aure Blume isn't your typical triathlete. The 46-year-old loves to train, but what about competing? "Racing scares me," she confessed. "Get me to the race and I'll be fine. But getting me there is the tough part."
Blume doesn't go for the usual triathlon training regimen, either. She runs and bikes but doesn't swim very often.
"Family comes first," said the stay-at-home mom of two teens. "Swimming doesn't always fit into my schedule. It's just not convenient."
So you might think that Blume would be an average "age group" athlete, happy just to finish a world-class Olympic-distance event such as the St. Anthony's Triathlon.
But the Pinellas Park woman be-longs to the small group of "elite" athletes fast enough to start at the head of the pack, hot on the heels of the professional triathletes.
Run, run, run
Blume grew up in Rhode Island and moved to Florida 21 years ago. She ran track in high school but never had any intensive coaching.
But then she joined a local running group, the Forerunners, and started training with legendary running coach Joe Burgasser.
"It really helped me," she said. "I made a lot of running friends who made long runs so much easier."
Blume dreamed of doing a marathon but didn't think she had time when her son, Luke, was young. But after her second child, Sydney (now 16), came along, she began training seriously.
"Then I ran 13 marathons in five years," she said. Her husband, Daryl, a mechanical contractor who coaches basketball on the side at Shorecrest Preparatory School, joined in the "marathon madness."
"We even ran a few Boston Marathons together — almost together,'' she said with a laugh.
He wouldn't be the first or the the last man she'd outrun.
A different path
Blume started doing triathlons about eight years ago. She began with the small, shorter events, and even won several local "sprint" races before moving on to big events like St. Anthony's.
She increased her distance, finishing several Half Ironman and Ironman events, and improved her standing in the local women's field, finishing 11th among the elite females in 2009. But unlike most top triathletes, who spend most of their time swimming, running and biking, Blume focused on her overall level of fitness.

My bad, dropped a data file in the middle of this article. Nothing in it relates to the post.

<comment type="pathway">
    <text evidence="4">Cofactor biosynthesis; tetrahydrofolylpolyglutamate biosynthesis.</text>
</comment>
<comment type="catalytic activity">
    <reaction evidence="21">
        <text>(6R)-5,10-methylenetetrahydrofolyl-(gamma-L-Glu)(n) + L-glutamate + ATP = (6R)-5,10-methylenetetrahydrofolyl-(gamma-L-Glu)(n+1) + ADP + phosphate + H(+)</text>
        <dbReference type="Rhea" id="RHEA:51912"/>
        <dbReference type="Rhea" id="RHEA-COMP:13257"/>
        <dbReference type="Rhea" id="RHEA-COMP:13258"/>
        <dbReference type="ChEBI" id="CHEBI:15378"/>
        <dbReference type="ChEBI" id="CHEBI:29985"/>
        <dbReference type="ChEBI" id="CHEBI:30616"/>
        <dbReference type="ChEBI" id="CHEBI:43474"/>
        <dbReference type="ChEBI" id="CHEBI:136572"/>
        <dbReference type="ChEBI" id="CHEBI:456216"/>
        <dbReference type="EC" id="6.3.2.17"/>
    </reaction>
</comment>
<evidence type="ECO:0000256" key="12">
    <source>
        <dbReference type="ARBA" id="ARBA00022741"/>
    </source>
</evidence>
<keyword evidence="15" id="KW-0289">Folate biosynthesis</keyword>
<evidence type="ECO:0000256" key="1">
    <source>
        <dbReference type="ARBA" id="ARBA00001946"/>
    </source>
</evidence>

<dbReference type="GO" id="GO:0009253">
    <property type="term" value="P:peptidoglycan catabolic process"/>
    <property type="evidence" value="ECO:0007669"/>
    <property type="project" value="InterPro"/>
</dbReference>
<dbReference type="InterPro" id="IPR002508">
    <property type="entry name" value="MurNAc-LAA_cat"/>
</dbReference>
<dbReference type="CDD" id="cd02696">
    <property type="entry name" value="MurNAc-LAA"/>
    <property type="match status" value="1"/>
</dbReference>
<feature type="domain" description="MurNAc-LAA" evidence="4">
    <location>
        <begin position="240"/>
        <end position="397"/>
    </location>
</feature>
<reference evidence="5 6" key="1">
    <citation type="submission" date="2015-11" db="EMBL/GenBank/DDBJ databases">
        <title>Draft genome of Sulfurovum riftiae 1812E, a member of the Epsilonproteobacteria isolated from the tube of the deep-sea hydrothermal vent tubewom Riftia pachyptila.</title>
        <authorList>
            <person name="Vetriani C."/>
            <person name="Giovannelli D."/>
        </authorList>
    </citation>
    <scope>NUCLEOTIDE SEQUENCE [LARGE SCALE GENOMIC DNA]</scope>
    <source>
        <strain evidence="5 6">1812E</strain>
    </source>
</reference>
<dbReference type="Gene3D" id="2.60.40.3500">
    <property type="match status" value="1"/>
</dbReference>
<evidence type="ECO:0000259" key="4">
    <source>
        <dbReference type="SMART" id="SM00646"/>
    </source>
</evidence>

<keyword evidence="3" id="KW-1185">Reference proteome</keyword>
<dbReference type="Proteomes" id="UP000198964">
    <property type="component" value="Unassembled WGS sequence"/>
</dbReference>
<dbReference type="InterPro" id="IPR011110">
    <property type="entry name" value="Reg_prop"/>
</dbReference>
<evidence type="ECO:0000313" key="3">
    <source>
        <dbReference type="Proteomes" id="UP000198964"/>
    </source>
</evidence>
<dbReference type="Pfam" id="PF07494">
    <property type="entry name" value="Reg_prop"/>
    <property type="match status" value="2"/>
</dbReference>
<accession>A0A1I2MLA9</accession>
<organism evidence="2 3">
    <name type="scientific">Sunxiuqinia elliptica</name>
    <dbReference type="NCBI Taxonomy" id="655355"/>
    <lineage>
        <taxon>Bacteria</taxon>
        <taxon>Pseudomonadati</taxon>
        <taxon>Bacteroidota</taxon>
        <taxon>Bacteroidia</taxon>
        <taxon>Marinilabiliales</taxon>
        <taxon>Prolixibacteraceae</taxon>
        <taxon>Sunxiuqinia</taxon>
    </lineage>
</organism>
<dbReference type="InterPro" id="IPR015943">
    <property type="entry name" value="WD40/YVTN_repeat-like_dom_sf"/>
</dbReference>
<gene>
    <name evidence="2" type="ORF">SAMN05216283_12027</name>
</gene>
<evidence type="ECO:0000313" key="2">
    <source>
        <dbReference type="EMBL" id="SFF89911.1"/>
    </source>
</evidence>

"My passion is building a strong body, and I share that passion with a handful of high schoolers I train a few times a week after school and a few friends in the mornings," she said.
"We work on conditioning and core strength, which helps you with everything — running, swimming, biking. I think too many triathletes neglect their core and that can lead to injuries."
Blume calls her gym work the "fourth leg" of the triathlon. She typically spends about 45 minutes in the gym. "I meet friends there and we talk a bit, so I could probably get it done in 30 minutes if I had to," she said.
Gym workouts have helped her become "mentally fit," Blume said, which gives her a big edge in triathlons.
"When your muscles are screaming 'stop' and you keep pushing, trying to get in one more rep, you learn what your body can do," she said. "When you get out on a race course and you're running, your body says 'stop,' but you know you can keep going because you have been there before. That's the mental advantage.''
But Blume never lets her sport get in the way of her life.
"My husband and two teenage children keep me very busy," she said. "I don't stress over a late night waiting up for the kids or having to pick our daughter up from a friend's house.
"If I'm up late, I either get my workout in a little later than planned or make it up the next chance I can," she added. "I need my eight hours of sleep, especially if I want to train my body hard and give it time to rest and recover."
Family time is top priority in the Blume household. That means family dinners at home every night of the week. "I have been a vegetarian for 25 years," she said.
Blume looks at each training opportunity as a chance to do her best — within reason.
"I push myself to go just a little faster, but I always listen to my body," she said.
"Knock on wood: I've not been sidelined with an overuse injury yet. If it hurts, take care of it!"
Terry Tomalin can be reached at firstname.lastname@example.org.